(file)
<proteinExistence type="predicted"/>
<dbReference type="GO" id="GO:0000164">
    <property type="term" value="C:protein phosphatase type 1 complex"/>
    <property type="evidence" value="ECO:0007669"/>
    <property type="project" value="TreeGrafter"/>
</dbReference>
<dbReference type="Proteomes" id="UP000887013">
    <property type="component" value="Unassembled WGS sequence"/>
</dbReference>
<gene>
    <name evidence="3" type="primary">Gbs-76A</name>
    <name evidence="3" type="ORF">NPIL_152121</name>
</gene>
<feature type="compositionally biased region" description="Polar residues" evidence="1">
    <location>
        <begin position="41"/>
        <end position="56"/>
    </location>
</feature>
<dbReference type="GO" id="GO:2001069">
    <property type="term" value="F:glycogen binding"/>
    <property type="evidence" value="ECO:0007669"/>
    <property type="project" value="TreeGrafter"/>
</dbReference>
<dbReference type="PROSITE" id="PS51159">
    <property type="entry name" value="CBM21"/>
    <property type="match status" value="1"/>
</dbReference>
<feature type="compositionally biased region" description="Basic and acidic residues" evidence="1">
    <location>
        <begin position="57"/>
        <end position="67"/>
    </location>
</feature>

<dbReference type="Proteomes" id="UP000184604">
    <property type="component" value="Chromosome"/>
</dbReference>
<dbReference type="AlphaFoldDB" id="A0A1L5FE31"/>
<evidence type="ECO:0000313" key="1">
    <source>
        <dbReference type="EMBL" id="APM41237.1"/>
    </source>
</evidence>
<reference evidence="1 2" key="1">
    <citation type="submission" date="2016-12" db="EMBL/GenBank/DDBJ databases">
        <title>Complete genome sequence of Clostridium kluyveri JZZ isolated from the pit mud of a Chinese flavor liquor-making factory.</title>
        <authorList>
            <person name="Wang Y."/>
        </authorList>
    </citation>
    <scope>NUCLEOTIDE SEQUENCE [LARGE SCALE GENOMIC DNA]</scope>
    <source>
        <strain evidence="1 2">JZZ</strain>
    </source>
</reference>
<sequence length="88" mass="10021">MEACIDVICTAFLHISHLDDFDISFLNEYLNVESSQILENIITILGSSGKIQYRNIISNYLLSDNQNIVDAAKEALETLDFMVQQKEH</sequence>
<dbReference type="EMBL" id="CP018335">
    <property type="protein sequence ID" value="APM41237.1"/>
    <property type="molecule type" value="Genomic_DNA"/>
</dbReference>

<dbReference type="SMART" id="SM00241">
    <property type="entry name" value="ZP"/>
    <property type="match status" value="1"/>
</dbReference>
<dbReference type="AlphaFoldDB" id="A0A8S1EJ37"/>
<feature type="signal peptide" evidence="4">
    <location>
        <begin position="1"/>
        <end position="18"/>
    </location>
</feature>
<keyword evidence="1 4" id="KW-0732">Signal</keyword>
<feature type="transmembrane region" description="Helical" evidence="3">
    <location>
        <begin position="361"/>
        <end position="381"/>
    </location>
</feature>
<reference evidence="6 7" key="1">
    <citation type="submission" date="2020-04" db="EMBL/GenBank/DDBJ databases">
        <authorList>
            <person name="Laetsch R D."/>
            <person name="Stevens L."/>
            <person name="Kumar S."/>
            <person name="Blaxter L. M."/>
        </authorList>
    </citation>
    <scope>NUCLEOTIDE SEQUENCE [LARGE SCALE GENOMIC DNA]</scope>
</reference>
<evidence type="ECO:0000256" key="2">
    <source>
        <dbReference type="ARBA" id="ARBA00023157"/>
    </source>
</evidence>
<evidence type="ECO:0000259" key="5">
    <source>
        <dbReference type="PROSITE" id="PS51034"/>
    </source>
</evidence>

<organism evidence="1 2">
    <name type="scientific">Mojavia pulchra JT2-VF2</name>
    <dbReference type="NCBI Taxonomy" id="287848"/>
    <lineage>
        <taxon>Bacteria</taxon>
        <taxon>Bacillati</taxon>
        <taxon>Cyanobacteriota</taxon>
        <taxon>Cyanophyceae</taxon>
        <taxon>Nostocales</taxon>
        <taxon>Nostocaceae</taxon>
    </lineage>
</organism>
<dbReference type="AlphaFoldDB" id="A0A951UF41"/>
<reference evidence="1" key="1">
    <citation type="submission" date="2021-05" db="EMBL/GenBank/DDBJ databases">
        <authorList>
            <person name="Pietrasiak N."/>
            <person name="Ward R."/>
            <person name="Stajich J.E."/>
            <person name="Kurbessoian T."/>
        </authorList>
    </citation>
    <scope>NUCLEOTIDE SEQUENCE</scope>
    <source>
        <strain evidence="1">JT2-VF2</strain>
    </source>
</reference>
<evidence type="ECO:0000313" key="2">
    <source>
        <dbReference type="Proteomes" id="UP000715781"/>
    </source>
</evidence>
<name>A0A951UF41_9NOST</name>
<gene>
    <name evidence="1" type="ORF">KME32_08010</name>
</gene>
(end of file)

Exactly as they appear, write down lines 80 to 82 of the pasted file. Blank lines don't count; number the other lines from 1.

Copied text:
    <citation type="submission" date="2020-04" db="EMBL/GenBank/DDBJ databases">
        <authorList>
            <person name="Laetsch R D."/>